The vocalizations vary between strains, and some of them are more less clean than others in their spectrogram representations. Different strains vocalize in different frequency ranges.
Assuming that you've found a dictionary, then you'd have to learn how to map dictionary elements to behavior. Behavior labeling is done by human annotators that spend hundreds (or more) hours looking at mice behavior and learning how to identify different these. This, by nature, is a noisy process as well (and possibly biased).
Given the difficulties, the problem itself is very useful for people in neuroscience because mice only vocalize in social situations, so they see it as a window into studying social behavior of, for example, mice with autistic behavior.
I’d watch an animal ‘big brother’ show with DL generated subtitles though. Couldn’t be worse than the one with people.
At that point we wouldn't be able to ignore them or pretend we don't understand them, as we do now.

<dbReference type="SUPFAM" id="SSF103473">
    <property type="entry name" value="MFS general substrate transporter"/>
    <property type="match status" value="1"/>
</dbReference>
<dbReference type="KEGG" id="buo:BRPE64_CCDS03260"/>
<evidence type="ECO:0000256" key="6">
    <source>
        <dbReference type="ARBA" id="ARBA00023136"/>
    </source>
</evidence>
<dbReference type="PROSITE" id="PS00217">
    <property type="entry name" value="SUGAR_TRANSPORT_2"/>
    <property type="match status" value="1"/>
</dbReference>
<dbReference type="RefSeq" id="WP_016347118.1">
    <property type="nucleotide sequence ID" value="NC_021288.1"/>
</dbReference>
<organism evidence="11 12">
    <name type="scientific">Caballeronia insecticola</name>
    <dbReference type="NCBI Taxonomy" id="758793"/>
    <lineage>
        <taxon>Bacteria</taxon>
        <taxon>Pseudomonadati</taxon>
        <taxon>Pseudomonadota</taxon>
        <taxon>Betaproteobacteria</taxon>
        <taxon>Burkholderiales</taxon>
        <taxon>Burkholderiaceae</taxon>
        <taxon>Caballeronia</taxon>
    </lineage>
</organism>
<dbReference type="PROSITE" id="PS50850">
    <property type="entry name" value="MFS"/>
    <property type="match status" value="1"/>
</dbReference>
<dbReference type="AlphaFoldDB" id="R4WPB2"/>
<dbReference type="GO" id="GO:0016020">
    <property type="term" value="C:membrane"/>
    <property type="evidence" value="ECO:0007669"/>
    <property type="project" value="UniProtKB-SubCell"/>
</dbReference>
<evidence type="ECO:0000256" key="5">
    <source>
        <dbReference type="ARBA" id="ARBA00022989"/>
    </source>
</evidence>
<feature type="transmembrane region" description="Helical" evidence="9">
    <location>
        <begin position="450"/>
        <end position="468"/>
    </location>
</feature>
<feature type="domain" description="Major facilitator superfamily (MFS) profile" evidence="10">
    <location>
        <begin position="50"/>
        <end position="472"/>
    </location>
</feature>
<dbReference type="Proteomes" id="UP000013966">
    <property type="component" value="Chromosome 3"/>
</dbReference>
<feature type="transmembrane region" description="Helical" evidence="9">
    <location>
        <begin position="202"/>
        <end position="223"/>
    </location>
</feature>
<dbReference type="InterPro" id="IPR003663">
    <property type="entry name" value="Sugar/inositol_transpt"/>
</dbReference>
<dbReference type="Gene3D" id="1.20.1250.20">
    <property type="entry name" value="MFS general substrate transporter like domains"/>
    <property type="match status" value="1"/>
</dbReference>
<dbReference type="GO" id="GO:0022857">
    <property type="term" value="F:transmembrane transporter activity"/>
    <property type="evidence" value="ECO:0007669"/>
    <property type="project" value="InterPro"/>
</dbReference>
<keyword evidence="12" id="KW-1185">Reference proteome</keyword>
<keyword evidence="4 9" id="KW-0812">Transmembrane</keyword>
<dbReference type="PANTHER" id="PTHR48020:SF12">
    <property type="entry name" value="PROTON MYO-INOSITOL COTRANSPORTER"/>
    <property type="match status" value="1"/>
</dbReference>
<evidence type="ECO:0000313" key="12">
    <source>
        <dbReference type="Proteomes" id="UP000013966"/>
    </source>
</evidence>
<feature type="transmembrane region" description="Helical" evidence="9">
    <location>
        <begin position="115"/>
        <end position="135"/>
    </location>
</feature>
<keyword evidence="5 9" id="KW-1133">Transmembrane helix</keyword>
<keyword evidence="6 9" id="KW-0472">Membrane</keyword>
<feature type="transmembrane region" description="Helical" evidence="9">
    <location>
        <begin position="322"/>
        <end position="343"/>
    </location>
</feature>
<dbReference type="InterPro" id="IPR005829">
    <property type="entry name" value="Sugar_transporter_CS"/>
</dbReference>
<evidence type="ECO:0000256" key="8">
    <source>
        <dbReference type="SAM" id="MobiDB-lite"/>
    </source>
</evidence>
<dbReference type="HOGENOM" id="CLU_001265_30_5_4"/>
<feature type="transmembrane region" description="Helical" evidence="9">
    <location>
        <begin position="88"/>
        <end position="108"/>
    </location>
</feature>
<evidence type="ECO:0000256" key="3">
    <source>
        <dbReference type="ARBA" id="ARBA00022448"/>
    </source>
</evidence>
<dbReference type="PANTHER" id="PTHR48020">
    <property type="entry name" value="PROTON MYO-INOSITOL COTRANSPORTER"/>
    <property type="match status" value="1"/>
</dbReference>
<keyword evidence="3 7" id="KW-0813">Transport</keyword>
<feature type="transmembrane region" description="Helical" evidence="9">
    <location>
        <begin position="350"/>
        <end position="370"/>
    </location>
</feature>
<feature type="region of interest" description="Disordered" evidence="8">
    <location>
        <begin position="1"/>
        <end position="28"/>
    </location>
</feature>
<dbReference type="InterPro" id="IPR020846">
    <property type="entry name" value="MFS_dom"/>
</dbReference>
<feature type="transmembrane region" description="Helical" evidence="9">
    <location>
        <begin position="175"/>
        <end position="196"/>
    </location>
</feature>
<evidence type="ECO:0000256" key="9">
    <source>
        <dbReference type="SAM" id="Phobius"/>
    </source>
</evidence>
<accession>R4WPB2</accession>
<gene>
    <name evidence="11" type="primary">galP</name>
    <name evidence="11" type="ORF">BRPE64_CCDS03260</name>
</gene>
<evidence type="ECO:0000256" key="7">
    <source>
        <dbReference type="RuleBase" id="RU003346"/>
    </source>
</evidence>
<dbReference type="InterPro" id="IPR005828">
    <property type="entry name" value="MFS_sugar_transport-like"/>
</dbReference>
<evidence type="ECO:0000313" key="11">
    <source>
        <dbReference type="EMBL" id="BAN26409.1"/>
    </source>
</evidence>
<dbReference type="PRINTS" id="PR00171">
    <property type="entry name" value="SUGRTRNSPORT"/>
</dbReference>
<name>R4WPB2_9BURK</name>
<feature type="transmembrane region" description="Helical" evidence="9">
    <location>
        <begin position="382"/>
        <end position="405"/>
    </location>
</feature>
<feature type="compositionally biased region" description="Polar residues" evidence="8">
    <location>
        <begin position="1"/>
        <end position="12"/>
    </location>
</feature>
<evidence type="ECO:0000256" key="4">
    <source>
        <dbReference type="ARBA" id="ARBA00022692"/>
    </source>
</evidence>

(DeepSqueak runs in Matlab.)
We've also developed a neural net architecture which we find gives low error across individuals and is much more lightweight than Faster-RCNN, the net that Deepsqueak uses under the hood:
I've tried to make it so that any net (even Faster-RCNN) can be used with vak and I've built tools so it works with multiple audio and annotation formats (https://github.com/NickleDave/crowsetta).
We're finally about to submit a paper on this, thought I'd share here now case anyone is interested in contributing to the library in the future.
(edit for clarity)
"FEEED MEEEE you stupid human"